The living room is perhaps the most complex room in the entire home. It’s the place we sit to relax, where we talk with friends, where we snack and where we often like to relax with a good book and cup of coffee. However, it also means that it’s the busiest room in the home and that can then infer that it will be cramped, cluttered and messy. That is so often the case for many family homes, which is why we thought it would be a good idea to show you how to make your living room more spacious and more stylish. You don’t have to engage in the same old same, open plan, minimalism and neutral palette. These things work but almost too well as they have been done over and over. Let’s look at the new way, maximalism and space convening together.
The window out
When you think of the classic or traditional living room, you cannot help but think of the windows and the windowsill. In other words, you think of bay windows. This is where you can actually sit and watch the outside, and enjoy a cup of your favorite drink. You may find that these Renewal by Andersen bay windows are just the ticket. They have a brilliant design with two swing open windows and the main window being in the center. The two side windows are slightly smaller and the central window is going to be the main window which you see out of. The design is such that it’s strong and can hold a decent amount of weight. So place a throw and a sofa cushion on top and sit back on it. It’s where you may find your dog and cat sitting, watching cars drive by and noticing whether the postman has come or gone.
It’s all about proportion
Time and time again, the main reason for a stuffy living room is the lack of proportion control. Why is a seat the same size as the sofa in comparison to the overall size? Seating should be a little smaller, more intimate and something you can use to read a book. A winged chair is a good accompaniment to the living room sofa, but it should be able to seat two people or even 1 ½. You must always look at the proportion of each item in a room and ask, does it need to be as large as it currently is?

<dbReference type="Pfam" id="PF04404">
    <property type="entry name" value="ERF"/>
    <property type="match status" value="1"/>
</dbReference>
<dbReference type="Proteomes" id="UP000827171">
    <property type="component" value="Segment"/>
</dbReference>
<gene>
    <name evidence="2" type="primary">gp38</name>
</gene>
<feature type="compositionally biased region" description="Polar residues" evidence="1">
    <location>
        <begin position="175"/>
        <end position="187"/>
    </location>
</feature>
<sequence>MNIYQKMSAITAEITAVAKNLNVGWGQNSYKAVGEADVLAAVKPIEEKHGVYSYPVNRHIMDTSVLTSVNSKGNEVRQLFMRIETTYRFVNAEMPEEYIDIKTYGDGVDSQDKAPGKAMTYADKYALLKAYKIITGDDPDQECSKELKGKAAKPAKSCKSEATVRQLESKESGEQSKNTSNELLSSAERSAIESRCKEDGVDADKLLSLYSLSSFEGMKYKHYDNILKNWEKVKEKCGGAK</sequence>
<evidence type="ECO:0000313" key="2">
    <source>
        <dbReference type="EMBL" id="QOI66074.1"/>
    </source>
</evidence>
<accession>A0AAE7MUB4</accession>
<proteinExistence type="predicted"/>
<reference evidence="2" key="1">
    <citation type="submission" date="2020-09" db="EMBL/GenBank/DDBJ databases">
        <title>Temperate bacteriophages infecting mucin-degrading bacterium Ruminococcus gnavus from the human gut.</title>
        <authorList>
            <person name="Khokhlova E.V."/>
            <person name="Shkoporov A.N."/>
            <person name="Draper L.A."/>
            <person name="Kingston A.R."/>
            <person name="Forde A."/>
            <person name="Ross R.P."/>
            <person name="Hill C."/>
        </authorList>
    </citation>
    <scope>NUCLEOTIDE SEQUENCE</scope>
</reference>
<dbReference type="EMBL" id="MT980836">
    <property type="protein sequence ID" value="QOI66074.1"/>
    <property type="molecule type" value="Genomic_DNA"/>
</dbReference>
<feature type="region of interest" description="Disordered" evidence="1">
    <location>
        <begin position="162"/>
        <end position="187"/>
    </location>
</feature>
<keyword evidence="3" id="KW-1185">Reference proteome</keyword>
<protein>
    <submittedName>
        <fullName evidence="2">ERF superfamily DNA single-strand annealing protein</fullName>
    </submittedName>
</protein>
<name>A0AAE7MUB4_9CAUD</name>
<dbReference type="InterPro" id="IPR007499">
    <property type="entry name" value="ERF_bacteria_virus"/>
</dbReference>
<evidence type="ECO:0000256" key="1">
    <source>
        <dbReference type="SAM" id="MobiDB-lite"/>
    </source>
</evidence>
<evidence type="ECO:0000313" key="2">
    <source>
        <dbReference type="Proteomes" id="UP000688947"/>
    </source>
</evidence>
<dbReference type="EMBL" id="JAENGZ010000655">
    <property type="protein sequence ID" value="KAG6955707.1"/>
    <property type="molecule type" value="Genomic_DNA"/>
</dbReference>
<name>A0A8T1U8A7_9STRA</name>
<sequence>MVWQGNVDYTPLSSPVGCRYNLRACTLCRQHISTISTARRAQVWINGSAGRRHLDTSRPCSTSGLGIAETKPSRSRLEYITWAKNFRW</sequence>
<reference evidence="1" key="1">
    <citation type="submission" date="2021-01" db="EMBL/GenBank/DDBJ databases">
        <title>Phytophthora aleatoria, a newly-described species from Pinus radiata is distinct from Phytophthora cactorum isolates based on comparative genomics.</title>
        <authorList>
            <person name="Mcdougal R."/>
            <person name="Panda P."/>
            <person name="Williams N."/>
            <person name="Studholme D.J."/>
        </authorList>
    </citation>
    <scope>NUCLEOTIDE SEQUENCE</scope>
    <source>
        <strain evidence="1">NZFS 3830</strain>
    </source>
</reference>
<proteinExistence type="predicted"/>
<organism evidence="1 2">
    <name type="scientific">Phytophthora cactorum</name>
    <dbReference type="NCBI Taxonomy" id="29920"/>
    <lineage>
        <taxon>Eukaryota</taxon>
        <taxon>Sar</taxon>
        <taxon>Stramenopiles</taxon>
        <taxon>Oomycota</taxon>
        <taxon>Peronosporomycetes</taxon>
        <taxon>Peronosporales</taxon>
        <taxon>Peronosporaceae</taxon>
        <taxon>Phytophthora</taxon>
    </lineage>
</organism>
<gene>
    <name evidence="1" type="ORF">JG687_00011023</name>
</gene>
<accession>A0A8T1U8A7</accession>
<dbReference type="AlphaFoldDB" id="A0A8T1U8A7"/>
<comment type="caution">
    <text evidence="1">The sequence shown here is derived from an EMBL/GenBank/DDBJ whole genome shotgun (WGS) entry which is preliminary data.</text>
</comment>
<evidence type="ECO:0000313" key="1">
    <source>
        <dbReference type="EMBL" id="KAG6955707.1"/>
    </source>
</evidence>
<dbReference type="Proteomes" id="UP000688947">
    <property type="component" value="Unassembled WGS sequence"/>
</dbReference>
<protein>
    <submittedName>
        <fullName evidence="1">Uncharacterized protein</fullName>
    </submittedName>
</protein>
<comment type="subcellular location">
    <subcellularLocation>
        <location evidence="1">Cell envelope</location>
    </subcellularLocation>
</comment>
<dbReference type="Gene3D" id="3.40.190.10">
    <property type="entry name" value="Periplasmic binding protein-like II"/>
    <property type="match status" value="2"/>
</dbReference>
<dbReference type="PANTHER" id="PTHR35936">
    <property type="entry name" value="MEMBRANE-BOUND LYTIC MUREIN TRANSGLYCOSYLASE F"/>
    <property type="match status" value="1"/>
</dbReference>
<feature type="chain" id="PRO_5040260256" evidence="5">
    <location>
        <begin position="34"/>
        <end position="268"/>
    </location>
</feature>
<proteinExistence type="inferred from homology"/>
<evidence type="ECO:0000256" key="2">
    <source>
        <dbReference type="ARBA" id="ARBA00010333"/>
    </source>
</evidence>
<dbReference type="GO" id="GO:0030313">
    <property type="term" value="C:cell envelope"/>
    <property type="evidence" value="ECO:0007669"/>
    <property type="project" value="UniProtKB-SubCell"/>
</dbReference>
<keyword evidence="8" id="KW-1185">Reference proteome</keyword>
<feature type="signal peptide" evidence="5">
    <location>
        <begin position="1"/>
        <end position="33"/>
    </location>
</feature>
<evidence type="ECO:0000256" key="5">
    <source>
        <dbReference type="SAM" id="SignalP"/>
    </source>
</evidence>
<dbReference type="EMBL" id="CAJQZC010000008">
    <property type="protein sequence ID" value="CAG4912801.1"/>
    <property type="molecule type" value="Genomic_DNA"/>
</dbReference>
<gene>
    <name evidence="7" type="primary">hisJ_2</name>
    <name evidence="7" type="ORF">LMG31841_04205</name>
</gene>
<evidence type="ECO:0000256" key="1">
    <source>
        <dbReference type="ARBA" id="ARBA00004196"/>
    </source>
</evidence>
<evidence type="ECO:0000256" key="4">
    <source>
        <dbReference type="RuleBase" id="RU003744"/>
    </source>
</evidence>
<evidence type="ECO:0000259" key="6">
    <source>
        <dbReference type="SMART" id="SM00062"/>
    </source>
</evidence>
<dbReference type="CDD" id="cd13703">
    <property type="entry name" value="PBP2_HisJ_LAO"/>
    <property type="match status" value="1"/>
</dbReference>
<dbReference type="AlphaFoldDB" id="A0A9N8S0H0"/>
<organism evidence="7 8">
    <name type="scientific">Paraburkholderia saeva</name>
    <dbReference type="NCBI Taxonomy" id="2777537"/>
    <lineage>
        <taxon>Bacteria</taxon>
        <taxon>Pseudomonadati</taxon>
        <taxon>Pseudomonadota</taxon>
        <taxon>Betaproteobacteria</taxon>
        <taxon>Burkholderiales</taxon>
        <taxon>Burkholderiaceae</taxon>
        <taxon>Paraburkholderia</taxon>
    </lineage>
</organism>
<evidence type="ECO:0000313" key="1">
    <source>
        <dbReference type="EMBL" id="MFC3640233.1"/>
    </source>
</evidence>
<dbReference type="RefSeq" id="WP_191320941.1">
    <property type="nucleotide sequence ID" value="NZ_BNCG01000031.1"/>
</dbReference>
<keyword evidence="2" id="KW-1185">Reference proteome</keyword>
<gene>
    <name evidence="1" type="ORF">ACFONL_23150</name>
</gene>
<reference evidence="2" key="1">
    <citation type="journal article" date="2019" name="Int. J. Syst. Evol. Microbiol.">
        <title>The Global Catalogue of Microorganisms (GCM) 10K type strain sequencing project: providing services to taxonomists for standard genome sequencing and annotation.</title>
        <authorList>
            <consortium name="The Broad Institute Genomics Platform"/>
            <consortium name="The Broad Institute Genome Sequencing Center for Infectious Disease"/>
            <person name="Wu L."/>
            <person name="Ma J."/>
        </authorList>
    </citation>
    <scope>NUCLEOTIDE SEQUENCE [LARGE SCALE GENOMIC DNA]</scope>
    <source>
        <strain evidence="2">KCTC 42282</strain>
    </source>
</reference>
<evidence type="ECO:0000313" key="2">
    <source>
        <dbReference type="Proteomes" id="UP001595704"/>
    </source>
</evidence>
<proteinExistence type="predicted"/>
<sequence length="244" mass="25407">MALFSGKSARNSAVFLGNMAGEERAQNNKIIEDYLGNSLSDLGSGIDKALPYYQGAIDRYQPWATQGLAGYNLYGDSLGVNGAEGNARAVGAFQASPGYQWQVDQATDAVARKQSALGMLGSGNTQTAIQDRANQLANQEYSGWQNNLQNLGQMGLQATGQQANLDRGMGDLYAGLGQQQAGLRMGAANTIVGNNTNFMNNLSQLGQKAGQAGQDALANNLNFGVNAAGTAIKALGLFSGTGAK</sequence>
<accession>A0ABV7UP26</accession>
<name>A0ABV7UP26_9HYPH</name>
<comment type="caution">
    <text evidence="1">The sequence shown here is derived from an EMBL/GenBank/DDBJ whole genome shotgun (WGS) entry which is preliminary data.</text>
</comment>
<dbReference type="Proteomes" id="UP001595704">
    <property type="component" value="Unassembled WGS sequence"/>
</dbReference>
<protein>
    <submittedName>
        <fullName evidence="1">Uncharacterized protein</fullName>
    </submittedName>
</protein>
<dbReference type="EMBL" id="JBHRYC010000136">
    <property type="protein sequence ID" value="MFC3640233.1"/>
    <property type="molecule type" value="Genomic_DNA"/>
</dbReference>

For example, you like to put a bookcase in the room, okay that’s fine. But make sure the bookcase is being used fully. Empty spaces that are not being used are just wasted space. You could get a smaller bookcase if you just want it to be a vanity piece in the room. You may have your real books upstairs in your office or bedroom, but you may want to have trendy magazines and books in the living room as a cultural hub. Then just buy a small bookcase and enjoy the extra room.
Lighting the room
No, you do not need to paint the room white to make it feel spacious. What you can do is focus on the lighting. It’s the dark patches, spots and corners that make a room feel small. Usable space as they say, is something to focus on. Space that can be seen and entered, is space that you can utilize for your own comfort and style. A dark corner that isn’t being used by anything, will present itself with an opportunity. You can place lamps and side tables in the corners to build a foundation. Placing magazines, items and interesting objects on the side table will draw people to the corners. Using this space will immediately make the room feel larger. Because, if there is room you never venture into, then in your mind you will think the room is smaller than it actually is.
Place some figures, ceramic dolls, some photos or perhaps some kind of moving artwork that can draw people to the table. This is often called bric-a-brac of tchotchkes. This seemingly random style is actually very deliberate and gives you a chance to explore your style.
These are some great ways for you to make your living room spacious. The bay window is a superb addition. Giving you a ledge to sit on, enjoy the outside view and let in as much natural light as possible. Light the room effectively so this feeling of space and light carries on into the evening.